Facility (ECF) now amount to US$140 million.
The ECF replaced the Fund's Poverty Reduction and Growth Facility.
"Zimbabwe does not have the capacity to pay off the IMF's arrears from its
own resources," Biti said in Harare.
"In this regard, the country will need to request cooperating partners for a
concessional bridging loan or grant to settle arrears to the IMF."
He said clearance pf ECF arrears would unlock new financing arrangements
from the IMF, within the context of a Fund supported financial arrangement,
which would then be used to repay the bridging loan obtained from the
cooperating partners.
Biti says Zimbabwe owes multilateral institutions a grand total of US$2,504
billion, of which the World Bank is owed US$1,126 billion, the IMF, US$550
million, the African Development Bank (AfDB) US$529 million, and the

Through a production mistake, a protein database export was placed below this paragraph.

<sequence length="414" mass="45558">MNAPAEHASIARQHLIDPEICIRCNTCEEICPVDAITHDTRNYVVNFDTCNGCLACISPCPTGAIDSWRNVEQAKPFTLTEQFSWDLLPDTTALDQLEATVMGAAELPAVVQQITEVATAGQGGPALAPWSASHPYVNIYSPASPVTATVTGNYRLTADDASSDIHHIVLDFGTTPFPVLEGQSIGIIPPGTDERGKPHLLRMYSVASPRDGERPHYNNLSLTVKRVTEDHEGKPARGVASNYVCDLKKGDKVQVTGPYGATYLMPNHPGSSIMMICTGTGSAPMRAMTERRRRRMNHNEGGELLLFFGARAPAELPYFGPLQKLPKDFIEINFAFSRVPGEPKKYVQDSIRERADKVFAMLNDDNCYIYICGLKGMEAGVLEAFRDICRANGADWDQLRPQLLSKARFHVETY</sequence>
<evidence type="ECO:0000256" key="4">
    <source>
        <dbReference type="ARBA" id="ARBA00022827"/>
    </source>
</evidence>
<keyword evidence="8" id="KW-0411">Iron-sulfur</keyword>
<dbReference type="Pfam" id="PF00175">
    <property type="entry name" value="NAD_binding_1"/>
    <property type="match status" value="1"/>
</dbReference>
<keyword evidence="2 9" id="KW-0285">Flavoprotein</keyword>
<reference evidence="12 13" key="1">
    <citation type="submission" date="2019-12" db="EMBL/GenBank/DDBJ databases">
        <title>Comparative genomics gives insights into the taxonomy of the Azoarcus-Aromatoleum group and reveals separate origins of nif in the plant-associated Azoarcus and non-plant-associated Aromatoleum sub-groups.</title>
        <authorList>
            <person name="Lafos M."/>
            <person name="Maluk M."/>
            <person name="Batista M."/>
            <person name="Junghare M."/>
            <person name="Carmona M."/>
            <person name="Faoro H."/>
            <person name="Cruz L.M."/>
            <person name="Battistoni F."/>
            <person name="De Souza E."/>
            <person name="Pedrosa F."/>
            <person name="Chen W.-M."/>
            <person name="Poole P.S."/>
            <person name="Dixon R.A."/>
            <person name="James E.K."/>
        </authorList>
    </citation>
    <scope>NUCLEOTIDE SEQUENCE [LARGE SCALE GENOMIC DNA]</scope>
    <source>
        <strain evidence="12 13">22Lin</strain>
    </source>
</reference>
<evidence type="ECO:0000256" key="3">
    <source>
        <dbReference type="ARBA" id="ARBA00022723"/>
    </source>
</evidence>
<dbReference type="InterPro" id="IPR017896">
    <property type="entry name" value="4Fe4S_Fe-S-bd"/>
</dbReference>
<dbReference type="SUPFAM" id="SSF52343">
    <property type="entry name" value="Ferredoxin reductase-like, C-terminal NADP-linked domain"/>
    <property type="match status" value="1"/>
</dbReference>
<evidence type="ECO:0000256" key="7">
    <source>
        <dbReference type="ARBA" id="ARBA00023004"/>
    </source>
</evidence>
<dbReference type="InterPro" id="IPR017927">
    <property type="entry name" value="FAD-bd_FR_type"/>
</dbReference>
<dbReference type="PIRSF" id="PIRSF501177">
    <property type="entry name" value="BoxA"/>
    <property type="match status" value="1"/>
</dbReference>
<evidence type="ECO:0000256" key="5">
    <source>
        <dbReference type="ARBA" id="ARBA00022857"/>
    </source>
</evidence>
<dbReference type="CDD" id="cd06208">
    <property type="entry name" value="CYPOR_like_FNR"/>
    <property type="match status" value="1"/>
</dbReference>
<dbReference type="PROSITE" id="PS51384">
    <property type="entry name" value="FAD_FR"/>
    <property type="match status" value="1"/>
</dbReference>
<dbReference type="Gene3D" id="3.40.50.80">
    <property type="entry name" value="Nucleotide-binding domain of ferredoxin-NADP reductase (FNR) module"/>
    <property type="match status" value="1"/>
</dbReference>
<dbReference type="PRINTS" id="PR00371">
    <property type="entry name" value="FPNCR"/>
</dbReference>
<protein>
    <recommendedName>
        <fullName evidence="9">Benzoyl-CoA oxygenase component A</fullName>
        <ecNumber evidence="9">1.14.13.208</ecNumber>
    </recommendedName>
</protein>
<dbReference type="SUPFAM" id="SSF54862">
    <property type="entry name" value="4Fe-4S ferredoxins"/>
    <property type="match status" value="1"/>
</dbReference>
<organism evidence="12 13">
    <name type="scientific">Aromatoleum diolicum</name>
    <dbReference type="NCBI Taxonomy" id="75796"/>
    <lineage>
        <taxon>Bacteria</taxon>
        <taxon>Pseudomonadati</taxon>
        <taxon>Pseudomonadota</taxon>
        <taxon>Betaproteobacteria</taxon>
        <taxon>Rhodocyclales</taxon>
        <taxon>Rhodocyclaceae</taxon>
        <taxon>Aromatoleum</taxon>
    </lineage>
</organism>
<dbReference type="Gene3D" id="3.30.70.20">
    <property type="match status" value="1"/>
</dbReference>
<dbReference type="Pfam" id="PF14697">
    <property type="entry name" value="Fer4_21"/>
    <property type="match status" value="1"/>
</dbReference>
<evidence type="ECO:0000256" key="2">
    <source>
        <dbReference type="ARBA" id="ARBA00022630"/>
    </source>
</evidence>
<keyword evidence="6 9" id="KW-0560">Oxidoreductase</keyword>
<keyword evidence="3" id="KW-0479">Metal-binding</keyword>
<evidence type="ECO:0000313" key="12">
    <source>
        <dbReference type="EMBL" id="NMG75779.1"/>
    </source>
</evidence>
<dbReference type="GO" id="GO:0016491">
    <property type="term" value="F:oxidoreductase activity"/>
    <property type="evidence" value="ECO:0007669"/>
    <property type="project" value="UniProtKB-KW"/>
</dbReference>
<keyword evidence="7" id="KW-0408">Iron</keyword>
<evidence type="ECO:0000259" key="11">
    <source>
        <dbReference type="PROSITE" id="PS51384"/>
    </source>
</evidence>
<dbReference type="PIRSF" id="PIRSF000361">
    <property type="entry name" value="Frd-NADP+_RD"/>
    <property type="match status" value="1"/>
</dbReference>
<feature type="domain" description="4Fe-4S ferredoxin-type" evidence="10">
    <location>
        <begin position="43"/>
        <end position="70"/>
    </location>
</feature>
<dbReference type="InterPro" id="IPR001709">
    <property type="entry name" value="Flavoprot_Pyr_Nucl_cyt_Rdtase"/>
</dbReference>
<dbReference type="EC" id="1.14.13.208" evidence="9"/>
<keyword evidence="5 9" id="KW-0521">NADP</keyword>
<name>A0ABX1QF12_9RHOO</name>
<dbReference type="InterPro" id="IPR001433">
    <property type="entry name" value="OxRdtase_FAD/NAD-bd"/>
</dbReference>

European Investment Bank (EIB), US$221 million.
Biti says government is "implementing a series of reforms focusing on many
He said these included strengthening public finance management, budget
implementation and execution, review of national tax laws, effective aid
coordination, debt management, as well as privatising, restructuring and
commercialising state enterprises.
Biti said the GNU would also boost its financial sector stability sector.

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Zimbabwe Launches Immunization Drive Against Measles, Polio

18 June 2012

Ntungamili Nkomo | Washington

Zimbabwe embarked on a massive immunization campaign against measles and
polio on Monday, targeting about two million children under the age of five.

Statistics show that at least 100 children die of largely preventable
diseases in the country everyday, and officials say the weeklong vaccination